When I was a little girl my mom would cover our feet with bread bags before we put them into our moon boots. It was not unusual to see little legs with bread bags on them during the cold Michigan winter months. Being the oldest of five and living on one salary we were not privy to new boots every season. We got the hand me downs, now they are called “vintage” and our mom did whatever she could to make sure our little toes stayed dry and warm. To not feel the frigid winters on our feet.
We have 100 year old hardwood floors in the house I live in now. When people come in they automatically want to take off their shoes. We are very quick to tell them to keep them on. The floors are cold and with five children you never know what you may step on.
A few weeks ago at my second home, I mean my therapist’s office, he sat back and sighed deeply into his chair. He said,” I am not sure how much more you can carry. I don’t know many in my life that have endured so much suffering. And yet…. Still.”
And then last week as I was on my way to the woods to breathe the deep whisper of fall coming, and to have a couple days to soak in the goodness of other writers.
I read this passage.
“….when we are stuck or hurting and our gut instinct is to run out of there as fast as we can, we are probably close to holy ground. It is in the very midst of our pain, the places we hate and the seasons of life we dread, that God’s voice is most clear.” – Christina Gibson, Soul Barre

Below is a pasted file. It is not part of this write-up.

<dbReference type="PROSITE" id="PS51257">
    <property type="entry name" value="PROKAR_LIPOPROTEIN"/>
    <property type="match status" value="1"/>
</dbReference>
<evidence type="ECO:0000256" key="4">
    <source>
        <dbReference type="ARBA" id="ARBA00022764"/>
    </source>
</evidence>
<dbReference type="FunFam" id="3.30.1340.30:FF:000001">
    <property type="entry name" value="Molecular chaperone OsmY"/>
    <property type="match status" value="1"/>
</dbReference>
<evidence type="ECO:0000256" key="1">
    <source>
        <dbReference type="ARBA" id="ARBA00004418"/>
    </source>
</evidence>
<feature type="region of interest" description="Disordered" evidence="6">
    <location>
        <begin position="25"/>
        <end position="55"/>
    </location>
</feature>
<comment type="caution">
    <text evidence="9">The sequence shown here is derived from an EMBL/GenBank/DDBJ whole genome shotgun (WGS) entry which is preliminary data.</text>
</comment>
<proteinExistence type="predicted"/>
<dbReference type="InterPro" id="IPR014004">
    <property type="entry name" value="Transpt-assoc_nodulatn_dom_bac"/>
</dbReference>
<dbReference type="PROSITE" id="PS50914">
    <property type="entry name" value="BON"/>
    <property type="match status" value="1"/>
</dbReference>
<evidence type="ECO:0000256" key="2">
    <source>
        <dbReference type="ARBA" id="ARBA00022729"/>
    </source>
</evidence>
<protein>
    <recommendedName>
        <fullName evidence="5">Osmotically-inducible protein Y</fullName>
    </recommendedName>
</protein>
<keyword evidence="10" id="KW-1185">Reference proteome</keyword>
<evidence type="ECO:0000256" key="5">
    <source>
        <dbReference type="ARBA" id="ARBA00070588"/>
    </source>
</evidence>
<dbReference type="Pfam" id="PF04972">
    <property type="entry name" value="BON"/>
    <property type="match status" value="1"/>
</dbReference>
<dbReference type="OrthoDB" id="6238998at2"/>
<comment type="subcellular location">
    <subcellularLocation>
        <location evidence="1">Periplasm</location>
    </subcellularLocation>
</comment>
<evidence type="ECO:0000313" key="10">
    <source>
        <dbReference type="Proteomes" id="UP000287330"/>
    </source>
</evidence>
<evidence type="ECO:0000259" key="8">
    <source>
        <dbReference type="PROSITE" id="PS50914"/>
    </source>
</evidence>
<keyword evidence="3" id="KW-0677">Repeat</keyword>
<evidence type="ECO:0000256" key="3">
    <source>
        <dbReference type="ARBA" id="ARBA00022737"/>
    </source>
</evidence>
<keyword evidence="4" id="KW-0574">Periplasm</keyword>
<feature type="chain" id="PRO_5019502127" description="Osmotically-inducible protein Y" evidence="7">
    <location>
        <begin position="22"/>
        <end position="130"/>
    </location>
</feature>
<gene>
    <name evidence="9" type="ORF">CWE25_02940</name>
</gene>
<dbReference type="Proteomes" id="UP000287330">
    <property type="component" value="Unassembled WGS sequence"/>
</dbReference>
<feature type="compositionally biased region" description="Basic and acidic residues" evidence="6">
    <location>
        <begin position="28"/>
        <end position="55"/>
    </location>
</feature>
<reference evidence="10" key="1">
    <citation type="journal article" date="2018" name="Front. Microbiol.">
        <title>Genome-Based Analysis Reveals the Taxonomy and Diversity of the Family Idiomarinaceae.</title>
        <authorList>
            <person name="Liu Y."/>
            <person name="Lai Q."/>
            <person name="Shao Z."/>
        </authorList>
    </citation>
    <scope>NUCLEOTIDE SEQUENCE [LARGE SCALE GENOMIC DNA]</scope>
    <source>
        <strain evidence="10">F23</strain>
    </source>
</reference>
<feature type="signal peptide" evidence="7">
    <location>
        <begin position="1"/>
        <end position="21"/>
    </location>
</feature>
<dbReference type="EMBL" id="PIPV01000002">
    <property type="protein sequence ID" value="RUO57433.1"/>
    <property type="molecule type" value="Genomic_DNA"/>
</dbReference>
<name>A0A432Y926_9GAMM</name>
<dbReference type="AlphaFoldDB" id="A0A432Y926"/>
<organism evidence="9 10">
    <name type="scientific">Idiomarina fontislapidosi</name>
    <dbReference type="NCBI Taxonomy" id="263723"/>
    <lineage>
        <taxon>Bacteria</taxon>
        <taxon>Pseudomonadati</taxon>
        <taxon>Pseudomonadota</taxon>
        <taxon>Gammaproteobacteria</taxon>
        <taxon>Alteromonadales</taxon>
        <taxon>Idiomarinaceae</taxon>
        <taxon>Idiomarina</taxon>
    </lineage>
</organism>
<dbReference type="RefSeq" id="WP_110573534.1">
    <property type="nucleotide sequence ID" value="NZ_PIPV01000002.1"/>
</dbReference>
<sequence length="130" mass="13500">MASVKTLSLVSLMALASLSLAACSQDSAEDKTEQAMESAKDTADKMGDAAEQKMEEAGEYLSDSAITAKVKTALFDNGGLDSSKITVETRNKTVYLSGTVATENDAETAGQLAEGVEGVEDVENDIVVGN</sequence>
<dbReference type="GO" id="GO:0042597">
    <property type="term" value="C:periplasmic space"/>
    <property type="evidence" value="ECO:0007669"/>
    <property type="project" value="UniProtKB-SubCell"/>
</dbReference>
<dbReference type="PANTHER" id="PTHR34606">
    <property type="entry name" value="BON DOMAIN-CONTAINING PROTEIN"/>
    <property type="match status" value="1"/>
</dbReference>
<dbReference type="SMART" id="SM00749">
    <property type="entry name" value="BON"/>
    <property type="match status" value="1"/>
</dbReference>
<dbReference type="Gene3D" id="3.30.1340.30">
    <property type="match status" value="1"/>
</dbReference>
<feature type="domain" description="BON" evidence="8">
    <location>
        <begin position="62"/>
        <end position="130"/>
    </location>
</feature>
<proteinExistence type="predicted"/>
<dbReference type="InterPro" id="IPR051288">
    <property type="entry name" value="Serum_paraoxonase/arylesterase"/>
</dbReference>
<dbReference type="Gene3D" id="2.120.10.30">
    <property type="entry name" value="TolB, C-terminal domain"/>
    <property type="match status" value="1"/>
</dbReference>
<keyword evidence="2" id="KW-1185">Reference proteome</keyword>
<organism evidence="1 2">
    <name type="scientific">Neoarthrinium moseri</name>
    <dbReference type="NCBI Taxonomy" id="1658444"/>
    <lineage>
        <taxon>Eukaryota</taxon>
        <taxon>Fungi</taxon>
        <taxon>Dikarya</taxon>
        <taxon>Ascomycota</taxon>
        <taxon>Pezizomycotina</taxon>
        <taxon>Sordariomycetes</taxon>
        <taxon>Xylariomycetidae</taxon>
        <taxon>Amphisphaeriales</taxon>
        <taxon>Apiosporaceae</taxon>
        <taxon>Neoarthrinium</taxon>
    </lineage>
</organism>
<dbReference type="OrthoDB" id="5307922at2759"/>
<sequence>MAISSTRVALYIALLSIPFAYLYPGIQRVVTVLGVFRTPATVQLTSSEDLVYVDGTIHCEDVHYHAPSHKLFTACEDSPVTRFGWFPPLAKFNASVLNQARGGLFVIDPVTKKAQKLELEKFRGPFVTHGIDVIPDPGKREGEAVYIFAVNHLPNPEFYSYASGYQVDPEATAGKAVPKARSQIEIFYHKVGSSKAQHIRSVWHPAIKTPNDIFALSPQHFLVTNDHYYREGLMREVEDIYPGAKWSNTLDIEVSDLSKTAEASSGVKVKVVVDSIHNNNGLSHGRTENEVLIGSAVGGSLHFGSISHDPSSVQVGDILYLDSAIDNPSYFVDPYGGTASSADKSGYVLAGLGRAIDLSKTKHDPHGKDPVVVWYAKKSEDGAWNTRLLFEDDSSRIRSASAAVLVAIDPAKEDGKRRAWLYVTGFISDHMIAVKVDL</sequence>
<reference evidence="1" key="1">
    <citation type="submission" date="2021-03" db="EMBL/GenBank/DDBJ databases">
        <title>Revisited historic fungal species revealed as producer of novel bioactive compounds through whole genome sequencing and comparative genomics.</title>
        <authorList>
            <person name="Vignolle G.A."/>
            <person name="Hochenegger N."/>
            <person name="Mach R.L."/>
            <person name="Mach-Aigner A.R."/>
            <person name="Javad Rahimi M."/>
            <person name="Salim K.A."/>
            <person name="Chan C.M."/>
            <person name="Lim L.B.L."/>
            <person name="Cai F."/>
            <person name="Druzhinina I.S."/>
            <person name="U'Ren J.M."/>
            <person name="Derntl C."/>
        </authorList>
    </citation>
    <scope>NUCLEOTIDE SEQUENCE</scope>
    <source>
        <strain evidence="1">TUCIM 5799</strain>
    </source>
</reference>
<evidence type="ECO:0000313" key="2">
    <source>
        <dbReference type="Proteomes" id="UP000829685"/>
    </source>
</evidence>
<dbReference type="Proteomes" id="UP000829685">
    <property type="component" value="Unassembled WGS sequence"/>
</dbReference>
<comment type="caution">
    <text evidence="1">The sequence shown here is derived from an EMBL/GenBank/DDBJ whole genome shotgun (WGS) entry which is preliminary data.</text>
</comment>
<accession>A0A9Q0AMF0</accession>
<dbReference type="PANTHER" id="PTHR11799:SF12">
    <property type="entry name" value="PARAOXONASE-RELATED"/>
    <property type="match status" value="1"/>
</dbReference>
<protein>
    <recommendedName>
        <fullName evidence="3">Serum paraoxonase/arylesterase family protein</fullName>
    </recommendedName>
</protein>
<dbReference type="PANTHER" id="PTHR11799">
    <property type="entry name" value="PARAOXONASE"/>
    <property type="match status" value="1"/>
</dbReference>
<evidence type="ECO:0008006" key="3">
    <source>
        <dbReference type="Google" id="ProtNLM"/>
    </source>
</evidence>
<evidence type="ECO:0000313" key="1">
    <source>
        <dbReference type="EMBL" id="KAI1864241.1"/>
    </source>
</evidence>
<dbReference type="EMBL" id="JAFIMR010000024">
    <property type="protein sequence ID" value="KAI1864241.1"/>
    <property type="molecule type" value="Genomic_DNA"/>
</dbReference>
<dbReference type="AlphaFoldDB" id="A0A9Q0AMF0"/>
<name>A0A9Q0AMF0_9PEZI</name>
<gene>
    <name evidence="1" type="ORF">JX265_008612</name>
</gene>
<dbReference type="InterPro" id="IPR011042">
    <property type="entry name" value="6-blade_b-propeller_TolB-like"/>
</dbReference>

I feel like some of us, including my family, have been barefoot for a long time.
We want to grab those bread bags mom would keep in the bottom drawer of the kitchen and wrap our feet. Wrap the feet of our children and put our moon boots back on.
We ache for our savior every day.
We want him.
Are we willing then to live a barefoot life?
To see the pain and suffering as an invitation to enter holy ground.
The last thing from my mind this year has been the idea that what we are going through is holy.
I have had many other words for it. Holy has never been one of them.
I have seen God clearly pushing through the darkness. I have seen him in the kindred’s that sit late into the night on the porch until the fear goes away. I have seen him in the meals that have been placed on our door. I have seen him in the letters that speak nothing of knowing and everything of being. I have seen him in the song sent from states away that sings of justice. I have seen him in the goldfinches that continue to dance if I am quiet enough to watch. I have seen him in the prayers that have kept oxygen in our lungs. I have seen him in the plane tickets bought to teach us to walk again. I have seen him in countless and hundreds of ways.
I want to put the shoes back on.
I want to run.
He beckons me closer.
Into the pain.
To hear him say…..”take off your shoes, this, my beloved, is holy ground.”